Q&A: Is Exercising Important and Can It Be Dangerous During Pregnancy?

Exercising was always part of my lifestyle, but during the first trimester of each of my three pregnancies, I completely stopped working out. I was scared of hurting myself or the baby. However, during my second and third trimesters, I started doing very light movements and walked 2 to 3 times a week.

I met Pearl Maalouf during my last pregnancy, and she explained the importance and the dangers of working out during pregnancy.


1- Can you briefly describe your background:
“Hello! I have a degree in Biology and several different certifications in the health and fitness field. Before I even got any my certifications though, I was an avid outdoor enthusiast and exercised on my own for several years. I am also a new mom! My son turned one in July and I am proud to say that I exercised safely up until the day I gave birth. I lifted weights and did jump rope. I even climbed trees and did an obstacle course when I was in my third trimester!”


2- Does a pregnant woman need to exercise?
“I think ALL people need to exercise and prioritize their health like they do their family or career. So naturally I think it is not only a need, but a must for women to exercise before they get pregnant to prepare their bodies for all the changes during this amazing miraculous journey of creating life. Then, during their pregnancy, they should continue to exercise and be active so they can counteract some of the “side effects” of pregnancy like water retention, nausea, tiredness, cravings, back pain, and so on.”



3- What are the benefits of exercising during pregnancy?
“There are SO many benefits of exercise that it’s hard to know where to start. I will just touch on a few that I think are the most interesting.
a. You are less likely to gain weight: Working out keeps your mind in a health focused zone. If you’re proud of yourself for being active and healthy for your baby, you’re less likely to eat or crave unhealthy junk food.
b. You lower your risk of gestational diabetes: High blood sugar during pregnancy puts you at extremely high risk for developing type II diabetes in the decade after delivering, and raises the odds of preterm delivery or having an overweight baby. If you do develop it—because genetics and age play a significant role—exercise may help prevent or delay your need for insulin or other medications.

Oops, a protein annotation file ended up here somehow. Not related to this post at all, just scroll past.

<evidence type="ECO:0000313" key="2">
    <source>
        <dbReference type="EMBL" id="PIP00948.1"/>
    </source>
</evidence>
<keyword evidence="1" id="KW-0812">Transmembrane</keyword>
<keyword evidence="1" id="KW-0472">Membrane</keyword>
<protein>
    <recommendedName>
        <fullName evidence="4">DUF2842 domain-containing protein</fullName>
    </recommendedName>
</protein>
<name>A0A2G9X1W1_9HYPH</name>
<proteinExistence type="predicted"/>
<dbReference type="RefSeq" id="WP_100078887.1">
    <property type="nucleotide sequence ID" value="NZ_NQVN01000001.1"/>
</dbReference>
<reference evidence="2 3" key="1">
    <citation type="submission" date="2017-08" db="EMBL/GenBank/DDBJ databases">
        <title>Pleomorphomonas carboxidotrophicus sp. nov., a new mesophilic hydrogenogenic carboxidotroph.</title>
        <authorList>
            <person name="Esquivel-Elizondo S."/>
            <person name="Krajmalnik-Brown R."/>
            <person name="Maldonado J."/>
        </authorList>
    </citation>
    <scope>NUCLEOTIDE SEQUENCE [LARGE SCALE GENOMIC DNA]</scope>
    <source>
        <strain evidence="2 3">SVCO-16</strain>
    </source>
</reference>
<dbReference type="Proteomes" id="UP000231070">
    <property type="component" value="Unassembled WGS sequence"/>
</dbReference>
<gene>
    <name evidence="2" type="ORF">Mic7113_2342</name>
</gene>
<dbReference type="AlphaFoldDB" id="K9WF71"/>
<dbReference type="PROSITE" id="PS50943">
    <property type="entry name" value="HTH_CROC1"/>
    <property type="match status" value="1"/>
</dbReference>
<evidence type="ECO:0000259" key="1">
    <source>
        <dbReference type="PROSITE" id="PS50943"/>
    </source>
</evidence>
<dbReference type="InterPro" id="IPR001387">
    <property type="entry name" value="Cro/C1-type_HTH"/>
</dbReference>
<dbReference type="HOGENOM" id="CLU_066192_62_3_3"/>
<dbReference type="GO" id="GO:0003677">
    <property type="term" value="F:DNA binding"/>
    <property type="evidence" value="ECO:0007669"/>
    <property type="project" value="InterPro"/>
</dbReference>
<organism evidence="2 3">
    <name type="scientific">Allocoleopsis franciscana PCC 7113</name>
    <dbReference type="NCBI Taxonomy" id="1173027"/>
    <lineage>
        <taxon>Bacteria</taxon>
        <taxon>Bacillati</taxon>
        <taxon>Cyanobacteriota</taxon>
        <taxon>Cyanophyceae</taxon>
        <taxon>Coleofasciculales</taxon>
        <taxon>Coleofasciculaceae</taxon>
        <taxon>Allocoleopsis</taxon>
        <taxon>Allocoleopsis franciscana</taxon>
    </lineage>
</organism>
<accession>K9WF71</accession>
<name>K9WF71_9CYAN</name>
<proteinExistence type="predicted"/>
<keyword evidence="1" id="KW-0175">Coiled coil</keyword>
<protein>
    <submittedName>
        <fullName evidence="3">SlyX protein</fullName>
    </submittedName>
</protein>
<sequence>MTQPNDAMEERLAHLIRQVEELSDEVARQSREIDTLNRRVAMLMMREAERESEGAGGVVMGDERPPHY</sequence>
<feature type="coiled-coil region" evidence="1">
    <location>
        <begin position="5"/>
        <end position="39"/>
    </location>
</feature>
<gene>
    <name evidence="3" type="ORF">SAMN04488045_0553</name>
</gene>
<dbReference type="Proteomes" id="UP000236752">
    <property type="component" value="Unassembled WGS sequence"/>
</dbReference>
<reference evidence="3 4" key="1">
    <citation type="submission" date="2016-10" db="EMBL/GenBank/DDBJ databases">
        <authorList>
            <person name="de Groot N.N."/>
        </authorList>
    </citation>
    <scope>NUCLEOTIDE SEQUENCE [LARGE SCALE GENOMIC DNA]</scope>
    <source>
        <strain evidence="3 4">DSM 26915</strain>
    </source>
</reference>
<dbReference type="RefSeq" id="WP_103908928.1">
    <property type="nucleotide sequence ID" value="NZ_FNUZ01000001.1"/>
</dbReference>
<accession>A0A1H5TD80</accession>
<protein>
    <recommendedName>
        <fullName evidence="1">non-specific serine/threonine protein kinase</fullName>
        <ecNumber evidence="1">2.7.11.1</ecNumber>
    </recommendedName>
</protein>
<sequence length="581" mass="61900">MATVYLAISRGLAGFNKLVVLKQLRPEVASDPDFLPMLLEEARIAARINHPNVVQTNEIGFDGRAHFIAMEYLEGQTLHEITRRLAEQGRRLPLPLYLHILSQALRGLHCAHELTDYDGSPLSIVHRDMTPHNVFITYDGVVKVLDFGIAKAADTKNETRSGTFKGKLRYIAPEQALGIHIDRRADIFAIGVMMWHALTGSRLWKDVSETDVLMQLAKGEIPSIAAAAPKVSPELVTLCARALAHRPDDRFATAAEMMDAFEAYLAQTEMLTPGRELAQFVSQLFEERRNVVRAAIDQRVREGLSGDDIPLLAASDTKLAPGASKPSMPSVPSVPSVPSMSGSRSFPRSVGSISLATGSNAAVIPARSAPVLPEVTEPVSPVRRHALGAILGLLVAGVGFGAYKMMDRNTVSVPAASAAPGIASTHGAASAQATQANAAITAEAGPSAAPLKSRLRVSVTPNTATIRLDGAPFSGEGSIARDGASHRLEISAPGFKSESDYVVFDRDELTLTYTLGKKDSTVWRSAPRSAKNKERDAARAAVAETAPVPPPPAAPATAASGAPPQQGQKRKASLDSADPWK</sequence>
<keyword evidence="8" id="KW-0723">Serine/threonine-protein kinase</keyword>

c. You have more energy and a better mood! Active moms-to-be stated better moods than their sedentary peers, both immediately following a workout and in general throughout their pregnancies. Even though it’s really hard sometimes to get off the couch or out of bed, the act of getting dressed and going to the gym, even if you’re not giving it 100% of your effort is enough to boost your mood!”


4- When is it considered dangerous to exercise during pregnancy?
“If you have never worked out in your life, or haven’t worked out before getting pregnant, I would definitely advise you to start very, very, very slowly, and only with the approval of your doctor; otherwise, it could potentially be dangerous to jump right into a workout routine when you’re already pregnant. If you have any other pre-existing or pregnancy related conditions like diabetes or high blood pressure, these conditions would require special care and guidance from a professional.
In general though, if you’re considered a low risk pregnancy and you have been working out consistently before getting pregnant, then you would mainly need to know what movements you should minimize or avoid during different times of your pregnancy. For example, you should avoid doing any exercises that require you to be laying down in your third trimester.”


5- Does a pregnant woman need a green light from her doctor to start exercising?
“If you have been exercising before you got pregnant then you should share this information with your doctor. If you are a low-risk pregnancy typically you should be fine to continue exercising in the same way you were before you got pregnant. However, there are some special circumstances that may prevent you from working out so it is always best to check with your doctor first.”


6- What are the best work-outs during pregnancy?
“As long as you are active, sweating, and getting your heart rate up then it’s probably a good workout!  I personally enjoyed more intense forms of exercise as that is what I was used to before becoming pregnant. It all depends on your skill level and what your body is used to doing.”


7- Finally what tips would you give a pregnant woman based on your experience?
a. “Exercise during pregnancy is not easy, it’s not always fun, and you really have to listen to your body to understand your limits. BUT exercise is the most empowering, healthy, and rejuvenating thing you can do during your pregnancy.
b. You are creating life inside your body, so it makes sense that you want your body to be the healthiest it can be. This should be your main reason to be active and to eat well during your pregnancy, not because you’re afraid of gaining weight. Having an unhealthy obsession over your weight can result in negative behaviors that may harm your unborn child.
c. There are a lot of pressures on mothers to look or act a certain way, and although I will always encourage my clients and friends to eat healthy and be active, I also understand that sometimes you just need to nap or eat a slice of pizza.  Your body is going through a lot of changes, and the last thing you need is to put undue pressure on yourself.”


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